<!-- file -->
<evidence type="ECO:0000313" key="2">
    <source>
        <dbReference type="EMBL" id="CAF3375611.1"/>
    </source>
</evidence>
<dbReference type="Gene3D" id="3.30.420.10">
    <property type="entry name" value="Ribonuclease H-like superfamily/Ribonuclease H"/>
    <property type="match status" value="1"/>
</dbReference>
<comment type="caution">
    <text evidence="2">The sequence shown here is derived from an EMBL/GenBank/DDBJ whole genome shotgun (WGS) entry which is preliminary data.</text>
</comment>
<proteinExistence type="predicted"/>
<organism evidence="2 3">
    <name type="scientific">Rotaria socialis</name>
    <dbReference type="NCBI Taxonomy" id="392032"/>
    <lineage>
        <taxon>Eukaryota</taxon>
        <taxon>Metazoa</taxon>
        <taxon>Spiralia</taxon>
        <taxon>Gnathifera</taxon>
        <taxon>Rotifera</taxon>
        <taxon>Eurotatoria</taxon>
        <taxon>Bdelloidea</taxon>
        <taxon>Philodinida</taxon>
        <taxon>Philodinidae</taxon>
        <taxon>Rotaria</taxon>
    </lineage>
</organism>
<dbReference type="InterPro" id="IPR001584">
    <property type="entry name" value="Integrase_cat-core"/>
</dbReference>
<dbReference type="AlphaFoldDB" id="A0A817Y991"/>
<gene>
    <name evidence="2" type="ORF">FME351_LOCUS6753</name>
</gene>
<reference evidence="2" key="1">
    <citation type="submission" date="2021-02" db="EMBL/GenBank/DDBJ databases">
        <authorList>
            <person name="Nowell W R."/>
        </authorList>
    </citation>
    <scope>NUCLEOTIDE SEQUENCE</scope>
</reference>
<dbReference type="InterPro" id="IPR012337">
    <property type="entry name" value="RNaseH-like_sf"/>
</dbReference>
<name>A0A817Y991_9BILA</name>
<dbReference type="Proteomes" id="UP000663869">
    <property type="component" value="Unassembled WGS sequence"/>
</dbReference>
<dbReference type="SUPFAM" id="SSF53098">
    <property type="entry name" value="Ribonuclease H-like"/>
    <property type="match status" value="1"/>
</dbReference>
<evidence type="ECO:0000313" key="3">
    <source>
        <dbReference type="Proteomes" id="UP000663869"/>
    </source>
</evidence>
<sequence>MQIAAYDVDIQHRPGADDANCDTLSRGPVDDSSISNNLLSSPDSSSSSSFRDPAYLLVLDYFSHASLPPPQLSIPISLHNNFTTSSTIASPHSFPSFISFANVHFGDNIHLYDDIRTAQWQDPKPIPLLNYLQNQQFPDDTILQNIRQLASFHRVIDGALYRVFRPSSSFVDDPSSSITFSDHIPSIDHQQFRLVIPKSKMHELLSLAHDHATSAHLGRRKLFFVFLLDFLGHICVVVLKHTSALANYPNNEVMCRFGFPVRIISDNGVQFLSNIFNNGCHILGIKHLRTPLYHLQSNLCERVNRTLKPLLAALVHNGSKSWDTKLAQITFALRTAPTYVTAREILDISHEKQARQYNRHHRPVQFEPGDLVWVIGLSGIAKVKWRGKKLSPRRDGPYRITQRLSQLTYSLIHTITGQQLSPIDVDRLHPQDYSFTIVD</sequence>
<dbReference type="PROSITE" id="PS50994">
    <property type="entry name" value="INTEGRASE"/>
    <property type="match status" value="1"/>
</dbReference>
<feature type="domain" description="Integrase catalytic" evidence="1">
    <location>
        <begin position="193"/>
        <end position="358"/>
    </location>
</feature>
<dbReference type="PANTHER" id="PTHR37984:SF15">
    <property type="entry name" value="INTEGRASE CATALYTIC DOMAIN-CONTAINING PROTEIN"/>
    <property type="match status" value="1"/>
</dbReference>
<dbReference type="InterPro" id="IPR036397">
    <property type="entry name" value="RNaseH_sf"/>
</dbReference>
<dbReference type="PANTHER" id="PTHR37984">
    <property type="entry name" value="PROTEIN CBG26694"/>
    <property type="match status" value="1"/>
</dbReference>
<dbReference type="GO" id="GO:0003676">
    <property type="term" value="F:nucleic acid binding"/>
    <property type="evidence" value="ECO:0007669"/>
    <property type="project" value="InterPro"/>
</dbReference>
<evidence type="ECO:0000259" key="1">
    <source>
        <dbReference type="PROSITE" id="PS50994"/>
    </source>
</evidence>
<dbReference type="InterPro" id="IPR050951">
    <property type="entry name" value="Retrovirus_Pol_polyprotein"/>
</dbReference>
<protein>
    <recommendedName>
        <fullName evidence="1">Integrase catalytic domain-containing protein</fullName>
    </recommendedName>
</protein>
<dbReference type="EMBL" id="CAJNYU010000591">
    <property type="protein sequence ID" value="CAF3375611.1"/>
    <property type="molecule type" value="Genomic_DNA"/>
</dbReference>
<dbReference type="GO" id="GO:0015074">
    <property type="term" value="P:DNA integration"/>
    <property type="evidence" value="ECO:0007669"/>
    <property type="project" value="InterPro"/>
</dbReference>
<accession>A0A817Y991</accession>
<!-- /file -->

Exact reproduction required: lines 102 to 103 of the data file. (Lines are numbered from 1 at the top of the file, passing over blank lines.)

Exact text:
    <property type="protein sequence ID" value="CAF3375611.1"/>
    <property type="molecule type" value="Genomic_DNA"/>